The Supreme Court Thursday asked the Centre to issue directions within a month on banning or regulating the use of disinfection tunnels spraying chemical or organic disinfectants on humans. Similar directions may be issued on exposure of humans to artificial ultraviolet rays, the apex court said, observing that the COVID-19 pandemic has “threatened the health of entire citizenry” and all facets relating to its prevention and cure be dealt with by the authorities empowered under different statutes.
The top court said though the Centre had issued advisory that spraying of disinfectant on human body is not recommended, further steps were not taken in this regard to prevent or regulate it.
A bench headed by Justice Ashok Bhushan said that looking to the health concern of the people in general, this exercise be completed within one month.
The bench, also comprising Justices R S Reddy and M R Shah, said this in its judgement on a petition seeking directions to forthwith ban spraying of all kinds of disinfectants on humans which is being done supposedly for protecting them from novel coronavirus.
“We are of the view that for spraying disinfectant on human body, fumigation or use of UV rays against the human body, there has to be regulatory regime when respondent No.1 (Centre) itself is of the view that such use is not recommended,” the bench said in its 37-page verdict.
The apex court directed that the Centre “may consider and issue necessary directions in exercise of powers vested in it under the Disaster Management Act, 2005, regarding ban/regulation on the usage of disinfection tunnels involving spraying or fumigation of chemical/organic disinfectants for the human beings.”
It said that if the use of disinfectant on human body is to cause adverse effect on peoples’ health, there has to be “immediate remedial action” and the authority cannot stop only by saying that such use is not recommended.
“When a statute confer power on authority and that power is to be exercised for the benefit of the people in general, the power is coupled with the duty,” the bench said.
“We have no doubt that the Union and the States are taking all measures to contain the pandemic and all mitigating steps but the facts which have been brought on record in this writ petition indicate that in the present case, something more was required to be done by respondent No.1 apart from issuing advisory that use of disinfectant on human body is not recommended,” it said.
It noted that when public authorities or organizations were using disinfectants, both chemical or organic on human body, and there are various studies to the effect that it may be harmful to health, some more actions were required to remove the “cloud of uncertainty” and to regulate its use so that health of citizens is amply protected.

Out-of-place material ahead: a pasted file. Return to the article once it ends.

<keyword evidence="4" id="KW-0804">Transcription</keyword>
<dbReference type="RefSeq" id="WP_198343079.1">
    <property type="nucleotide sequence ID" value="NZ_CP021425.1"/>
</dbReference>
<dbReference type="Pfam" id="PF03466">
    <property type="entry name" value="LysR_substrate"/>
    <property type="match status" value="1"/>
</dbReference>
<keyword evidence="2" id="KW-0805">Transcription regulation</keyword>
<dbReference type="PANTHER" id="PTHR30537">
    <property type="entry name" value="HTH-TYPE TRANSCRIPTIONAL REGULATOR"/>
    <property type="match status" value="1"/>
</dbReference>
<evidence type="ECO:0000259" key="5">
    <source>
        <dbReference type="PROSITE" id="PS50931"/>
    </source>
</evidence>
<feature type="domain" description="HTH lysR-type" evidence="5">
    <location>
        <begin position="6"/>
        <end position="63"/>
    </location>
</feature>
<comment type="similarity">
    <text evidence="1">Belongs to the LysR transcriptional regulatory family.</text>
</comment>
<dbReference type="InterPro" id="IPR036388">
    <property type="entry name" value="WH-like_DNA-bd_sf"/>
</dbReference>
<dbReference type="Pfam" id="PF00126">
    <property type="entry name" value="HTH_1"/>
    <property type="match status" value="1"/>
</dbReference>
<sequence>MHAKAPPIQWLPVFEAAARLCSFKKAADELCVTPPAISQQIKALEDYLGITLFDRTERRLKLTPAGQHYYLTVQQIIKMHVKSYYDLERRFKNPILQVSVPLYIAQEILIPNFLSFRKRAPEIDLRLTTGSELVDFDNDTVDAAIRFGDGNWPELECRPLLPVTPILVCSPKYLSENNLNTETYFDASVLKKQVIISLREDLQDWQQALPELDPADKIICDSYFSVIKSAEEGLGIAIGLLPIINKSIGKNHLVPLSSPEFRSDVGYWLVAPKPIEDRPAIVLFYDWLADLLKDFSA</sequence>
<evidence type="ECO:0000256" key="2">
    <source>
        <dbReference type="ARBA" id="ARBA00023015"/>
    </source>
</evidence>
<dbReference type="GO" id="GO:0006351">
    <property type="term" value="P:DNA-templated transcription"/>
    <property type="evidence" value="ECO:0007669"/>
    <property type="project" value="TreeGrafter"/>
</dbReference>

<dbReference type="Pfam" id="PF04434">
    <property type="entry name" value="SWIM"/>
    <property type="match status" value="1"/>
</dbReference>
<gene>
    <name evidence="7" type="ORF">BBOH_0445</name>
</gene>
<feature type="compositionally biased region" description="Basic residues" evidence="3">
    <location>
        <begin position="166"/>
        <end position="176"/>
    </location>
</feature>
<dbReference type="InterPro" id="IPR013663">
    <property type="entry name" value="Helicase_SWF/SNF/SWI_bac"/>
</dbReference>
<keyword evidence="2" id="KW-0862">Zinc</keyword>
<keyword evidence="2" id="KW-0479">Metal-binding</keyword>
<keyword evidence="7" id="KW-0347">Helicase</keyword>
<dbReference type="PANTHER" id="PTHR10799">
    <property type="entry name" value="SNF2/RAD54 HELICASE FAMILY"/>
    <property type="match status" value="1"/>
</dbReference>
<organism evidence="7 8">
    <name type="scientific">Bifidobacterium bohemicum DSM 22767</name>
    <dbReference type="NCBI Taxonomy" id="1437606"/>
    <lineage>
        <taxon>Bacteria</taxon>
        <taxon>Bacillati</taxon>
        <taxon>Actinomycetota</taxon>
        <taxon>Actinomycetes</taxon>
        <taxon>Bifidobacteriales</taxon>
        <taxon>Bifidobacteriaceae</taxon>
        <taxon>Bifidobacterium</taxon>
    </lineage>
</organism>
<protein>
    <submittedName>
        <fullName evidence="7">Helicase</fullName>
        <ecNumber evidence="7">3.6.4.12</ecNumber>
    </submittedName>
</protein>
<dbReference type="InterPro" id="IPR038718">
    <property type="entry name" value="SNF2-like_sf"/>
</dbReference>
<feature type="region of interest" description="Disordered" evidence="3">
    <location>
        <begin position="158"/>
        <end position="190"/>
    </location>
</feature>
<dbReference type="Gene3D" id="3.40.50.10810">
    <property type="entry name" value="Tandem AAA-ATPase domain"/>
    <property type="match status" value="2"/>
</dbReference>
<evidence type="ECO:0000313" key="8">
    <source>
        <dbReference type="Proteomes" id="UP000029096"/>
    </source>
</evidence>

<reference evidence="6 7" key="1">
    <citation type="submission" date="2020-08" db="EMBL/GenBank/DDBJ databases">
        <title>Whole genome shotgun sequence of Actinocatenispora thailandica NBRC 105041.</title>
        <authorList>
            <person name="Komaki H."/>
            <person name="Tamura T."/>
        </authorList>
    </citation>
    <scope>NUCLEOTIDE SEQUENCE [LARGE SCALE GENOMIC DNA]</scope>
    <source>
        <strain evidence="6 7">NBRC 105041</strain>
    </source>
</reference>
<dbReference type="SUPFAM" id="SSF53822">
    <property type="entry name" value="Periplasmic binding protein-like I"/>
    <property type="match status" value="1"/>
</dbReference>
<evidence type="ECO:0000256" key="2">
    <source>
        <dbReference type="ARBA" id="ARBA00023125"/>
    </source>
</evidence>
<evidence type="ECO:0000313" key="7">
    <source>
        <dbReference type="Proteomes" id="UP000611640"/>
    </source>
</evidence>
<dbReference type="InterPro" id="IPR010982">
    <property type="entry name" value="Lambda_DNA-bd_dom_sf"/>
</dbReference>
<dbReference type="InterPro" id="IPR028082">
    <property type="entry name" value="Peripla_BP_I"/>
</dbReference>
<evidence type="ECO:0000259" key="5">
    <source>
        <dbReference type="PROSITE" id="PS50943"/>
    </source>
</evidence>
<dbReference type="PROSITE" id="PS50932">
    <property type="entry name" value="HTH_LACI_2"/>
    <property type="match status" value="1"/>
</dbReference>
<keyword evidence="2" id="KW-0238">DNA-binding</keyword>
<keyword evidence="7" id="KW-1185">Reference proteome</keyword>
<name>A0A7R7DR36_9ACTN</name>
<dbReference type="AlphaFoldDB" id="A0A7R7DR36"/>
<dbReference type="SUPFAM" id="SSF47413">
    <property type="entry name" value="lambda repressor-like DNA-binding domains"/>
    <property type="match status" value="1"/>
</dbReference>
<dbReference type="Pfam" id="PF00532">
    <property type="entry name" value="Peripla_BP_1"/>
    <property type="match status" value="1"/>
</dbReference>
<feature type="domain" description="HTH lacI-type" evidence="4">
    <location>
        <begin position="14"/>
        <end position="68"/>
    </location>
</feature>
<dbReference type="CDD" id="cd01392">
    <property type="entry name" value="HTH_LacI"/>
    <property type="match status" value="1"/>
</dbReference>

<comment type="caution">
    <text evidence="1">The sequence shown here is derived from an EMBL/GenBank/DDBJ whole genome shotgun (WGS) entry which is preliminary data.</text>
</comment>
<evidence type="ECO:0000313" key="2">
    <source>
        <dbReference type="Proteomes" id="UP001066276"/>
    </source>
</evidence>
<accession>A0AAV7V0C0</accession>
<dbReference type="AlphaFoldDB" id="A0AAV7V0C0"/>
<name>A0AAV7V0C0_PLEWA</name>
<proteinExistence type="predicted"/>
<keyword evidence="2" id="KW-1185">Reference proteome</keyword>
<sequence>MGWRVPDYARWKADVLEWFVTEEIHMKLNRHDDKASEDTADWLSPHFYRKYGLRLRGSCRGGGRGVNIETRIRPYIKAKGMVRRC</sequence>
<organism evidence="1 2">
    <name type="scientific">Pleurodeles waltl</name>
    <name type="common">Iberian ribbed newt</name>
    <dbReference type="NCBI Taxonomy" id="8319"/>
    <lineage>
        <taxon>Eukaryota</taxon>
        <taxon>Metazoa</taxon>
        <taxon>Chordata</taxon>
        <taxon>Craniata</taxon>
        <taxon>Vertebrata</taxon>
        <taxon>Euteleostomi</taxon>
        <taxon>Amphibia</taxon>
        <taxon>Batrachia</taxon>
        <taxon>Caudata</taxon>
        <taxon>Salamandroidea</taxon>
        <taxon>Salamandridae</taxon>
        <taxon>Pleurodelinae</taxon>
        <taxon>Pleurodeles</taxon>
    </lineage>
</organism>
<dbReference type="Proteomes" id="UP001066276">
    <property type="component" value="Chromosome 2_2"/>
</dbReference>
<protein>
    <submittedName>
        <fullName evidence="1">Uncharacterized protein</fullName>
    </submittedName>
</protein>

The bench also referred to the affidavit in which the Centre had said that as public health and hospitals are state subjects, it is for the states and Union Territories to implement guidelines by the Ministry of Health and Family Welfare and role of the central government is limited to provide necessary guidelines and financial support.
“No exception can be taken to the above pleading but the provisions of the Act, 2005 (Disaster Management Act) confer certain more responsibilities and duties on the respondent no.1 apart from issuance of guidelines and providing financial support. The Act 2005 is special legislation containing selfcontained provisions to deal with a disaster. The pandemic being a disaster within the meaning of Act 2005 has to be dealt with sternly and effectively,” it said.
Referring to the provisions of the Disaster Management Act, it said these are not only provisions of empowerment but also cast a duty on different authorities to act in the best interest of people to sub-serve the objects of the Act.
The bench noted in judgement that on April 18 this year, the Director General of Health Services had issued an advisory against spraying of disinfectants on humans for COVID19 arrangements.
Referring to a March 11 notification, the bench said that secretary of the Ministry of Health and Family Welfare has to lay down the guidelines or give directions to concerned ministries or departments of the Centre and the states regarding measures to be taken by them in response to any disrupting situation or disaster.
The bench also noted that an affidavit was filed before it by the Centre with regard to use of UV rays to disinfectant or sterilize edible food items like fruits and vegetables.
“In additional affidavit, rules have been relied namely 'Atomic Energy (Radiation Processing of Food and Allied Product) Rules, 2012', which rules require that no person shall operate the facility without obtaining a license for radiation processing of food and allied products under the Rules,” it noted.
The plea was filed by one Gursimran Singh Narula who had also sought a ban on spraying or fumigation of organic disinfectants and exposing humans to ultraviolet rays.